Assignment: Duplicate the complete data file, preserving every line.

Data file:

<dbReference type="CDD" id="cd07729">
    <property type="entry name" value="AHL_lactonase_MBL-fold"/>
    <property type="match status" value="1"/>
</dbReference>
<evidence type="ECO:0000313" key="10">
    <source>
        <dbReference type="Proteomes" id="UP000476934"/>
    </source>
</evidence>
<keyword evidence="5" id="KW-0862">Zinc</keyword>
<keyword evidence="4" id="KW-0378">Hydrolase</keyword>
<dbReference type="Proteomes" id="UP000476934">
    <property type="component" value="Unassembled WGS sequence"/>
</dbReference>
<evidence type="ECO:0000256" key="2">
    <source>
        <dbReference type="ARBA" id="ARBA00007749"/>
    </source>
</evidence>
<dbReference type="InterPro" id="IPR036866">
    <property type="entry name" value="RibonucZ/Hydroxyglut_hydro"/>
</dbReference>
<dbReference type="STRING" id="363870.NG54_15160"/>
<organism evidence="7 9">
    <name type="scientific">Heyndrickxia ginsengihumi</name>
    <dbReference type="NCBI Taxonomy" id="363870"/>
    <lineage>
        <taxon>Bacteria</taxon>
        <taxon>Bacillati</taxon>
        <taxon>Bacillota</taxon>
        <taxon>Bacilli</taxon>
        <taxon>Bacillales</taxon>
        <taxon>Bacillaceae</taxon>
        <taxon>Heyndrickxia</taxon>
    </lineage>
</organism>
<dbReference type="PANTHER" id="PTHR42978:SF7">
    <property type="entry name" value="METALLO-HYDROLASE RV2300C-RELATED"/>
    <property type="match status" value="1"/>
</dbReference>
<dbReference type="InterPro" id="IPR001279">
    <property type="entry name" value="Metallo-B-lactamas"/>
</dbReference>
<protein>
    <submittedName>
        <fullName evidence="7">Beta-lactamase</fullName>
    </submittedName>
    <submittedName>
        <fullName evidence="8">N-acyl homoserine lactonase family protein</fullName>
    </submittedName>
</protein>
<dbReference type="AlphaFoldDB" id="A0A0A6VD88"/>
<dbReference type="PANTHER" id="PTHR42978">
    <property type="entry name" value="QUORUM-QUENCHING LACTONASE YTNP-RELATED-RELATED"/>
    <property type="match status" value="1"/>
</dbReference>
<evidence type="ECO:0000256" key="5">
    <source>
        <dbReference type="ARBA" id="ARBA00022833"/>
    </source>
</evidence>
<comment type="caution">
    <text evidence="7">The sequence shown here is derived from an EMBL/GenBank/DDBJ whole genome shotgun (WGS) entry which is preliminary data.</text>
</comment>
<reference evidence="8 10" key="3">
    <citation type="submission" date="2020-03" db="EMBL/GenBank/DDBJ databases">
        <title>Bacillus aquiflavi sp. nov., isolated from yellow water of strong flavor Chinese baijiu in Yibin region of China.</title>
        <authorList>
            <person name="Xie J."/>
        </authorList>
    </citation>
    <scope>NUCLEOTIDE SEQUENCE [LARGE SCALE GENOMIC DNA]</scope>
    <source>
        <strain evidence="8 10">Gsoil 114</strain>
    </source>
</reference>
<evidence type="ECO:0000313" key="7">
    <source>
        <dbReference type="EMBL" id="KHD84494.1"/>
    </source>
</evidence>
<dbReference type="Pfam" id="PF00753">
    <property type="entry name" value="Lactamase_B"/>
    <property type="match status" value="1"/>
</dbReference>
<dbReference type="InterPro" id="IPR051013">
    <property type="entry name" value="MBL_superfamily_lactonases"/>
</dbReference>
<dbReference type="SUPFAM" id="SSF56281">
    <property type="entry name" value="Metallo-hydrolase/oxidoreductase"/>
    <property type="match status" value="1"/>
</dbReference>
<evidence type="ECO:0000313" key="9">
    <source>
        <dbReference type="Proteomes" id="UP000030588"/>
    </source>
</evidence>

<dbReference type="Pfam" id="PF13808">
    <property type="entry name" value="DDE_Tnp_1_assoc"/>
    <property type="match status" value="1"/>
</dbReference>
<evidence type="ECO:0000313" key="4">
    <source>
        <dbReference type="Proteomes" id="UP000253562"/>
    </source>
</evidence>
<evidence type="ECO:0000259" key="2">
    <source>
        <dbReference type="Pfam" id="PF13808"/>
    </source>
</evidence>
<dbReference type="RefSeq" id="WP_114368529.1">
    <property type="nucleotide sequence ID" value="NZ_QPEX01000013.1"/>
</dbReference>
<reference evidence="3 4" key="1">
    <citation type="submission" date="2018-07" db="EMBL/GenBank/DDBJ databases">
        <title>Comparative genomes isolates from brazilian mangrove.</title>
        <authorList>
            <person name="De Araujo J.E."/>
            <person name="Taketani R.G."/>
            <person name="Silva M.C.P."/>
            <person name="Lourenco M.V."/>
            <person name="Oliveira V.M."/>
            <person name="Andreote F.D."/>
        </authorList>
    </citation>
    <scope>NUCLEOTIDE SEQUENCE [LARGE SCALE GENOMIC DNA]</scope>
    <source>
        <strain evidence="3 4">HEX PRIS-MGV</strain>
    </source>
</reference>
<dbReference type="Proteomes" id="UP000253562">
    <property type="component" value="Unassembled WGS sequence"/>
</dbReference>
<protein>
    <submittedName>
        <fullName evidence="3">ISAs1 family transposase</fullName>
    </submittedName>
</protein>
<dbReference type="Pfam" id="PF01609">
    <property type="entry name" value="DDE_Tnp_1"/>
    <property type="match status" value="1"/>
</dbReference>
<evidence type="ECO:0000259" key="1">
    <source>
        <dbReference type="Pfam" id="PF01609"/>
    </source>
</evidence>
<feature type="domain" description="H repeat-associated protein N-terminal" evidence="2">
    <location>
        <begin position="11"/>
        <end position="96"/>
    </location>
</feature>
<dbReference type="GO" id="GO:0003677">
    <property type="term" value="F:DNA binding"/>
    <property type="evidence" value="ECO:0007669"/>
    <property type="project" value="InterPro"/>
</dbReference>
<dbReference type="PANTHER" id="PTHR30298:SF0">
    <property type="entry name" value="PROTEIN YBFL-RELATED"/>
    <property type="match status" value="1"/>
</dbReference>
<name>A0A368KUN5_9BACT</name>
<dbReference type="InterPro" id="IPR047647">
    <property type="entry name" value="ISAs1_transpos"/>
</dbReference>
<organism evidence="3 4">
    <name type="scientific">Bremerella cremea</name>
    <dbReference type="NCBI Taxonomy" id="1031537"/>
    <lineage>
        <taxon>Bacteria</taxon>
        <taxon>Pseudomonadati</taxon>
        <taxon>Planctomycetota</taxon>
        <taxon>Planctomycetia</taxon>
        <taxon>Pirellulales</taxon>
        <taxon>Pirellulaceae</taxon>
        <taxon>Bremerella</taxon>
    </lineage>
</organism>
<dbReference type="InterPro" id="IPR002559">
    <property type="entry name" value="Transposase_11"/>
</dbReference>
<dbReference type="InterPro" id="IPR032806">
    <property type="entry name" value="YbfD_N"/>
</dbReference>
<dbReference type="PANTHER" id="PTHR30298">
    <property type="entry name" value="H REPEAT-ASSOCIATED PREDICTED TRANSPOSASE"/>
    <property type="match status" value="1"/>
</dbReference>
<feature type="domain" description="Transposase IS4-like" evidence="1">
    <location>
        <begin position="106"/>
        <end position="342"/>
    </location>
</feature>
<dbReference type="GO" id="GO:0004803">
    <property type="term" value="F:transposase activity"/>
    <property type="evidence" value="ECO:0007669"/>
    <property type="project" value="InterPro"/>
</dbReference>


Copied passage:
<dbReference type="CDD" id="cd07729">
    <property type="entry name" value="AHL_lactonase_MBL-fold"/>
    <property type="match status" value="1"/>
</dbReference>
<evidence type="ECO:0000313" key="10">
    <source>
        <dbReference type="Proteomes" id="UP000476934"/>
    </source>
</evidence>
<keyword evidence="5" id="KW-0862">Zinc</keyword>
<keyword evidence="4" id="KW-0378">Hydrolase</keyword>
<dbReference type="Proteomes" id="UP000476934">
    <property type="component" value="Unassembled WGS sequence"/>
</dbReference>
<evidence type="ECO:0000256" key="2">
    <source>
        <dbReference type="ARBA" id="ARBA00007749"/>
    </source>
</evidence>
<dbReference type="InterPro" id="IPR036866">
    <property type="entry name" value="RibonucZ/Hydroxyglut_hydro"/>
</dbReference>
<dbReference type="STRING" id="363870.NG54_15160"/>
<organism evidence="7 9">
    <name type="scientific">Heyndrickxia ginsengihumi</name>
    <dbReference type="NCBI Taxonomy" id="363870"/>
    <lineage>
        <taxon>Bacteria</taxon>
        <taxon>Bacillati</taxon>
        <taxon>Bacillota</taxon>
        <taxon>Bacilli</taxon>
        <taxon>Bacillales</taxon>
        <taxon>Bacillaceae</taxon>
        <taxon>Heyndrickxia</taxon>
    </lineage>
</organism>
<dbReference type="PANTHER" id="PTHR42978:SF7">
    <property type="entry name" value="METALLO-HYDROLASE RV2300C-RELATED"/>
    <property type="match status" value="1"/>
</dbReference>
<dbReference type="InterPro" id="IPR001279">
    <property type="entry name" value="Metallo-B-lactamas"/>
</dbReference>
<protein>
    <submittedName>
        <fullName evidence="7">Beta-lactamase</fullName>
    </submittedName>
    <submittedName>
        <fullName evidence="8">N-acyl homoserine lactonase family protein</fullName>
    </submittedName>
</protein>
<dbReference type="AlphaFoldDB" id="A0A0A6VD88"/>
<dbReference type="PANTHER" id="PTHR42978">
    <property type="entry name" value="QUORUM-QUENCHING LACTONASE YTNP-RELATED-RELATED"/>
    <property type="match status" value="1"/>
</dbReference>
<evidence type="ECO:0000256" key="5">
    <source>
        <dbReference type="ARBA" id="ARBA00022833"/>
    </source>
</evidence>
<comment type="caution">
    <text evidence="7">The sequence shown here is derived from an EMBL/GenBank/DDBJ whole genome shotgun (WGS) entry which is preliminary data.</text>
</comment>
<reference evidence="8 10" key="3">
    <citation type="submission" date="2020-03" db="EMBL/GenBank/DDBJ databases">
        <title>Bacillus aquiflavi sp. nov., isolated from yellow water of strong flavor Chinese baijiu in Yibin region of China.</title>
        <authorList>
            <person name="Xie J."/>
        </authorList>
    </citation>
    <scope>NUCLEOTIDE SEQUENCE [LARGE SCALE GENOMIC DNA]</scope>
    <source>
        <strain evidence="8 10">Gsoil 114</strain>
    </source>
</reference>
<evidence type="ECO:0000313" key="7">
    <source>
        <dbReference type="EMBL" id="KHD84494.1"/>
    </source>
</evidence>
<dbReference type="Pfam" id="PF00753">
    <property type="entry name" value="Lactamase_B"/>
    <property type="match status" value="1"/>
</dbReference>
<dbReference type="InterPro" id="IPR051013">
    <property type="entry name" value="MBL_superfamily_lactonases"/>
</dbReference>
<dbReference type="SUPFAM" id="SSF56281">
    <property type="entry name" value="Metallo-hydrolase/oxidoreductase"/>
    <property type="match status" value="1"/>
</dbReference>
<evidence type="ECO:0000313" key="9">
    <source>
        <dbReference type="Proteomes" id="UP000030588"/>
    </source>
</evidence>

<dbReference type="Pfam" id="PF13808">
    <property type="entry name" value="DDE_Tnp_1_assoc"/>
    <property type="match status" value="1"/>
</dbReference>
<evidence type="ECO:0000313" key="4">
    <source>
        <dbReference type="Proteomes" id="UP000253562"/>
    </source>
</evidence>
<evidence type="ECO:0000259" key="2">
    <source>
        <dbReference type="Pfam" id="PF13808"/>
    </source>
</evidence>
<dbReference type="RefSeq" id="WP_114368529.1">
    <property type="nucleotide sequence ID" value="NZ_QPEX01000013.1"/>
</dbReference>
<reference evidence="3 4" key="1">
    <citation type="submission" date="2018-07" db="EMBL/GenBank/DDBJ databases">
        <title>Comparative genomes isolates from brazilian mangrove.</title>
        <authorList>
            <person name="De Araujo J.E."/>
            <person name="Taketani R.G."/>
            <person name="Silva M.C.P."/>
            <person name="Lourenco M.V."/>
            <person name="Oliveira V.M."/>
            <person name="Andreote F.D."/>
        </authorList>
    </citation>
    <scope>NUCLEOTIDE SEQUENCE [LARGE SCALE GENOMIC DNA]</scope>
    <source>
        <strain evidence="3 4">HEX PRIS-MGV</strain>
    </source>
</reference>
<dbReference type="Proteomes" id="UP000253562">
    <property type="component" value="Unassembled WGS sequence"/>
</dbReference>
<protein>
    <submittedName>
        <fullName evidence="3">ISAs1 family transposase</fullName>
    </submittedName>
</protein>
<dbReference type="Pfam" id="PF01609">
    <property type="entry name" value="DDE_Tnp_1"/>
    <property type="match status" value="1"/>
</dbReference>
<evidence type="ECO:0000259" key="1">
    <source>
        <dbReference type="Pfam" id="PF01609"/>
    </source>
</evidence>
<feature type="domain" description="H repeat-associated protein N-terminal" evidence="2">
    <location>
        <begin position="11"/>
        <end position="96"/>
    </location>
</feature>
<dbReference type="GO" id="GO:0003677">
    <property type="term" value="F:DNA binding"/>
    <property type="evidence" value="ECO:0007669"/>
    <property type="project" value="InterPro"/>
</dbReference>
<dbReference type="PANTHER" id="PTHR30298:SF0">
    <property type="entry name" value="PROTEIN YBFL-RELATED"/>
    <property type="match status" value="1"/>
</dbReference>
<name>A0A368KUN5_9BACT</name>
<dbReference type="InterPro" id="IPR047647">
    <property type="entry name" value="ISAs1_transpos"/>
</dbReference>
<organism evidence="3 4">
    <name type="scientific">Bremerella cremea</name>
    <dbReference type="NCBI Taxonomy" id="1031537"/>
    <lineage>
        <taxon>Bacteria</taxon>
        <taxon>Pseudomonadati</taxon>
        <taxon>Planctomycetota</taxon>
        <taxon>Planctomycetia</taxon>
        <taxon>Pirellulales</taxon>
        <taxon>Pirellulaceae</taxon>
        <taxon>Bremerella</taxon>
    </lineage>
</organism>
<dbReference type="InterPro" id="IPR002559">
    <property type="entry name" value="Transposase_11"/>
</dbReference>
<dbReference type="InterPro" id="IPR032806">
    <property type="entry name" value="YbfD_N"/>
</dbReference>
<dbReference type="PANTHER" id="PTHR30298">
    <property type="entry name" value="H REPEAT-ASSOCIATED PREDICTED TRANSPOSASE"/>
    <property type="match status" value="1"/>
</dbReference>
<feature type="domain" description="Transposase IS4-like" evidence="1">
    <location>
        <begin position="106"/>
        <end position="342"/>
    </location>
</feature>
<dbReference type="GO" id="GO:0004803">
    <property type="term" value="F:transposase activity"/>
    <property type="evidence" value="ECO:0007669"/>
    <property type="project" value="InterPro"/>
</dbReference>